Talk it Out
Talking about suicide may feel awkward, you may not be comfortable with it. Perhaps someone you love is struggling and you think they may be having thoughts of suicide, what do you do? Some people think talking about suicide will make someone more suicidal, that’s a myth. In fact, according to BBC, studies show that thoughts of suicide may decrease after talking about it directly. In this post from the American Foundation for Suicide Prevention, Lydia Russo talks about her own experiences with suicide. She was unwilling to admit that she was feeling suicidal, and didn’t want her family to worry, until they directly asked her if she was considering suicide. That is when she started seeking help and when her family was able to work together to support her.
Ask and Listen
An article on Mind discusses how to talk to someone who is considering suicide. The first tip they give is to ask open-ended questions, to encourage discussion. They recommend listening intently to what the person has to say, not to judge, but because you care. They may need time to form the words or get the confidence, give it to them. They need to know that you care, that you are truly there for them. Take it seriously, if they’re talking to you, the idea probably isn’t new. And be direct, if you aren’t sure whether they are considering suicide, just ask. It won’t hurt and could encourage them to be more open. Ask if they have a plan. If they do, or if you feel they are any danger to themselves or others, seek help by calling 911 or a local crisis hotline. Get them the help they need when they need it.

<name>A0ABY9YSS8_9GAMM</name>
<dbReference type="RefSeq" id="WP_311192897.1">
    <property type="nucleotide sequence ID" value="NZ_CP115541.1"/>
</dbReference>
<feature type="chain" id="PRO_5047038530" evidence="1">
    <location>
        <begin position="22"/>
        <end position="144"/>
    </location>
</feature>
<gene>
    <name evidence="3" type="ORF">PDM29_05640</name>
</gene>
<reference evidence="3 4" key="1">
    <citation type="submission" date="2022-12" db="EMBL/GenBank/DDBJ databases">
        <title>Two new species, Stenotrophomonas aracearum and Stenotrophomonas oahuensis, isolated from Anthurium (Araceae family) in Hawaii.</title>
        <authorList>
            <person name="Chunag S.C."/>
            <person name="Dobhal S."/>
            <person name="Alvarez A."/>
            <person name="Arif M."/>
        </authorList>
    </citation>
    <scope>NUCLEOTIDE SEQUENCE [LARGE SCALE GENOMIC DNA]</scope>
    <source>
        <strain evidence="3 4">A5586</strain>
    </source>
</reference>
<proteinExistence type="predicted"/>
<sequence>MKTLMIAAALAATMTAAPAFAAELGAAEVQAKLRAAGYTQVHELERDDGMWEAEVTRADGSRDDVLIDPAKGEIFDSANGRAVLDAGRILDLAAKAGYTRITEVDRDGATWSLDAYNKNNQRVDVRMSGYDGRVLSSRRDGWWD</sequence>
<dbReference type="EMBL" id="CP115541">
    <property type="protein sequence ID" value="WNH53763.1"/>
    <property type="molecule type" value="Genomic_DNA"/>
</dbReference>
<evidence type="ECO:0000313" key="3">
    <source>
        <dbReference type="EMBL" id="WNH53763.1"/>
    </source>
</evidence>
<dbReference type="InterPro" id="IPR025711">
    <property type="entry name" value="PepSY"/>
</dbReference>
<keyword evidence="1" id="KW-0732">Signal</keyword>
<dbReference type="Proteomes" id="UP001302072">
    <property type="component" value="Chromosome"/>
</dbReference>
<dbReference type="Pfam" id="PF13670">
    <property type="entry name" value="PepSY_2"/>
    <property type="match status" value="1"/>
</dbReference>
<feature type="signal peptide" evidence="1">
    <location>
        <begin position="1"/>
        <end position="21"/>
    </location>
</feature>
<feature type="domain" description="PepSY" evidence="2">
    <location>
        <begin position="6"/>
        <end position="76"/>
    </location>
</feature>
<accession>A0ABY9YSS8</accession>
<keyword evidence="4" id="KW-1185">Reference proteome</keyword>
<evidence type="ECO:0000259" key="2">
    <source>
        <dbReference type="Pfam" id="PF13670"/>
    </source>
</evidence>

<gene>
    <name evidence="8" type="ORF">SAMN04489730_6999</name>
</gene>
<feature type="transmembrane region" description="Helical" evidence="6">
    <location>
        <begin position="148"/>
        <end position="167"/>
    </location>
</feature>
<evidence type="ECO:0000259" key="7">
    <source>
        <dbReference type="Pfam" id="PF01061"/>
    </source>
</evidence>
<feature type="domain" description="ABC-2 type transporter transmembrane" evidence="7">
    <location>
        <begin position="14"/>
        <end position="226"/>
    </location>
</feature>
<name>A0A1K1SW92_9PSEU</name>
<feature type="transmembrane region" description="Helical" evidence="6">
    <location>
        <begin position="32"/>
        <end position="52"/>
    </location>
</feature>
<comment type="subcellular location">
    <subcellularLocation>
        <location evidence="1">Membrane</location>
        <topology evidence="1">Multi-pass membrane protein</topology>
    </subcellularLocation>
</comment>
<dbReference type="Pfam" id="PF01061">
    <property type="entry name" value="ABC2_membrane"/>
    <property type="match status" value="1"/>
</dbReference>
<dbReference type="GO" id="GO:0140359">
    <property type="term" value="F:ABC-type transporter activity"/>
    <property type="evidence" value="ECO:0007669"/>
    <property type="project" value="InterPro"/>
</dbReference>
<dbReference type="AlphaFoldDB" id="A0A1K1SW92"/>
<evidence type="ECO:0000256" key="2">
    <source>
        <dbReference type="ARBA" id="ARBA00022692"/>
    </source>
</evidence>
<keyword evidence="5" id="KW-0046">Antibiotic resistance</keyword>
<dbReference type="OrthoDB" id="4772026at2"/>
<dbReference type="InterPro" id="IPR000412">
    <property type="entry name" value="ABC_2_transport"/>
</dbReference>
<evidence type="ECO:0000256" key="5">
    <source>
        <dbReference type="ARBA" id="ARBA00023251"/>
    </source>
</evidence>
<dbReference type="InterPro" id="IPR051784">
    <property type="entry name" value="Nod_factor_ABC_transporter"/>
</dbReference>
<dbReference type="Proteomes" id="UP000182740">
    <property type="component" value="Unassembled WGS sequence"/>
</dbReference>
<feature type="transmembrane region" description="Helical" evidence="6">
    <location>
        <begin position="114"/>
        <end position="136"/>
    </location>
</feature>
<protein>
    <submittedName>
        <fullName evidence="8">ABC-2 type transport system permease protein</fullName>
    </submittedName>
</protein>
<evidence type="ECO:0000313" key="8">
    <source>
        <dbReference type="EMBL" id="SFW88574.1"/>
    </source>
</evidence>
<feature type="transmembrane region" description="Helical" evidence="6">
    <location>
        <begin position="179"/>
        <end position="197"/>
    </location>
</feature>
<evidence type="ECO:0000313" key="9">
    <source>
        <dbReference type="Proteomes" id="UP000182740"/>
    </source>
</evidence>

If you’re not sure what to say, stay with them while they call a crisis centre (Canada: 1-833-456-4566. Text 45645, USA: 1-800-273-8255) or, if they are willing, bring them to one. The people on the helplines and at the centres are trained to talk about suicide. But don’t leave it there, if someone is having suicidal thoughts, be there for them. Listen to what they have to say and reassure them that you do love them, and nothing can change that. If the person has had a non-fatal attempt at suicide, they still need help.
This article from Lifeline Canada provides tips on how your loved one needs you at that time. Because they do need you. At the start of the article, Rory Butler, talks about how he found hope in his family. People can find hope in many things. In family, in the church, in friendship, in so many things. But hope is so important. It can make all the difference.